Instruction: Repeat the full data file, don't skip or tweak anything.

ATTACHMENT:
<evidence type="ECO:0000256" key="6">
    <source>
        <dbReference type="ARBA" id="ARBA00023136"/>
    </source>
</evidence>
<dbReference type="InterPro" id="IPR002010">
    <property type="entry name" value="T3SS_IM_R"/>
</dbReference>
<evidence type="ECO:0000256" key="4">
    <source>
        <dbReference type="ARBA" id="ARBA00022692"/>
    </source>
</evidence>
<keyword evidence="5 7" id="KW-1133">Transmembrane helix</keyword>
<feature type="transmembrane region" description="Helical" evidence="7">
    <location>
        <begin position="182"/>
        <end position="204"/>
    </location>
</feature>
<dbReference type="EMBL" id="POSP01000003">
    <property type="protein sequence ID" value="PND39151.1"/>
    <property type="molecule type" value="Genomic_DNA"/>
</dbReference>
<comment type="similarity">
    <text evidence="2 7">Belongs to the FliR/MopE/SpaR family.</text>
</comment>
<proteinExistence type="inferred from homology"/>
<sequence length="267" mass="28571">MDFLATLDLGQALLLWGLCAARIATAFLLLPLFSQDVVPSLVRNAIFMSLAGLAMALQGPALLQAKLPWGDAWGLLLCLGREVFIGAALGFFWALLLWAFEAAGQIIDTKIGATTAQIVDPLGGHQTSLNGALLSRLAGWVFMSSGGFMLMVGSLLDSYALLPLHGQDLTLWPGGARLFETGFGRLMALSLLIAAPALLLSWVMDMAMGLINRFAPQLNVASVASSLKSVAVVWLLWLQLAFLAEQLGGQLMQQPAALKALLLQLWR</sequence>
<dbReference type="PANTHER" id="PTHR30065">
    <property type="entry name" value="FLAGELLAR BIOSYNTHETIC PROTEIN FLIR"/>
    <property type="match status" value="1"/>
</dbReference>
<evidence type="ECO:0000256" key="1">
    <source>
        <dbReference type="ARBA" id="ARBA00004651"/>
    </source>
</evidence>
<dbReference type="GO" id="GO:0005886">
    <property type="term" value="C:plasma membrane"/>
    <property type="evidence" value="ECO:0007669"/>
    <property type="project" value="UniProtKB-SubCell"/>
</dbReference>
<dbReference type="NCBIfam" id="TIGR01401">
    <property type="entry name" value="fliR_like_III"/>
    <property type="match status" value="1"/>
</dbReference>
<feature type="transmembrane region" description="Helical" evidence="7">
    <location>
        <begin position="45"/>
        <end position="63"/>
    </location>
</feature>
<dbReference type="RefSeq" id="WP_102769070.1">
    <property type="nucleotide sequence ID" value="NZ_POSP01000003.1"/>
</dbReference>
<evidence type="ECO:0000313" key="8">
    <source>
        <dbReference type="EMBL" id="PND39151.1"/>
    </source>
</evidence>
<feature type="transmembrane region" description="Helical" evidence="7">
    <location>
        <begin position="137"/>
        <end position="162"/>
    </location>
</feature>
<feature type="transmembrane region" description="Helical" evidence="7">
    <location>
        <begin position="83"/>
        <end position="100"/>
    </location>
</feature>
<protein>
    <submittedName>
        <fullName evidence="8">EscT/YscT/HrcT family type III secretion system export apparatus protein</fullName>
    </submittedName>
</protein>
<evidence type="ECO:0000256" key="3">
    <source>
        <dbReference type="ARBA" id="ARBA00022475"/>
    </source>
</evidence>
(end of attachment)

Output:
<evidence type="ECO:0000256" key="6">
    <source>
        <dbReference type="ARBA" id="ARBA00023136"/>
    </source>
</evidence>
<dbReference type="InterPro" id="IPR002010">
    <property type="entry name" value="T3SS_IM_R"/>
</dbReference>
<evidence type="ECO:0000256" key="4">
    <source>
        <dbReference type="ARBA" id="ARBA00022692"/>
    </source>
</evidence>
<keyword evidence="5 7" id="KW-1133">Transmembrane helix</keyword>
<feature type="transmembrane region" description="Helical" evidence="7">
    <location>
        <begin position="182"/>
        <end position="204"/>
    </location>
</feature>
<dbReference type="EMBL" id="POSP01000003">
    <property type="protein sequence ID" value="PND39151.1"/>
    <property type="molecule type" value="Genomic_DNA"/>
</dbReference>
<comment type="similarity">
    <text evidence="2 7">Belongs to the FliR/MopE/SpaR family.</text>
</comment>
<proteinExistence type="inferred from homology"/>
<sequence length="267" mass="28571">MDFLATLDLGQALLLWGLCAARIATAFLLLPLFSQDVVPSLVRNAIFMSLAGLAMALQGPALLQAKLPWGDAWGLLLCLGREVFIGAALGFFWALLLWAFEAAGQIIDTKIGATTAQIVDPLGGHQTSLNGALLSRLAGWVFMSSGGFMLMVGSLLDSYALLPLHGQDLTLWPGGARLFETGFGRLMALSLLIAAPALLLSWVMDMAMGLINRFAPQLNVASVASSLKSVAVVWLLWLQLAFLAEQLGGQLMQQPAALKALLLQLWR</sequence>
<dbReference type="PANTHER" id="PTHR30065">
    <property type="entry name" value="FLAGELLAR BIOSYNTHETIC PROTEIN FLIR"/>
    <property type="match status" value="1"/>
</dbReference>
<evidence type="ECO:0000256" key="1">
    <source>
        <dbReference type="ARBA" id="ARBA00004651"/>
    </source>
</evidence>
<dbReference type="GO" id="GO:0005886">
    <property type="term" value="C:plasma membrane"/>
    <property type="evidence" value="ECO:0007669"/>
    <property type="project" value="UniProtKB-SubCell"/>
</dbReference>
<dbReference type="NCBIfam" id="TIGR01401">
    <property type="entry name" value="fliR_like_III"/>
    <property type="match status" value="1"/>
</dbReference>
<feature type="transmembrane region" description="Helical" evidence="7">
    <location>
        <begin position="45"/>
        <end position="63"/>
    </location>
</feature>
<dbReference type="RefSeq" id="WP_102769070.1">
    <property type="nucleotide sequence ID" value="NZ_POSP01000003.1"/>
</dbReference>
<evidence type="ECO:0000313" key="8">
    <source>
        <dbReference type="EMBL" id="PND39151.1"/>
    </source>
</evidence>
<feature type="transmembrane region" description="Helical" evidence="7">
    <location>
        <begin position="137"/>
        <end position="162"/>
    </location>
</feature>
<feature type="transmembrane region" description="Helical" evidence="7">
    <location>
        <begin position="83"/>
        <end position="100"/>
    </location>
</feature>
<protein>
    <submittedName>
        <fullName evidence="8">EscT/YscT/HrcT family type III secretion system export apparatus protein</fullName>
    </submittedName>
</protein>
<evidence type="ECO:0000256" key="3">
    <source>
        <dbReference type="ARBA" id="ARBA00022475"/>
    </source>
</evidence>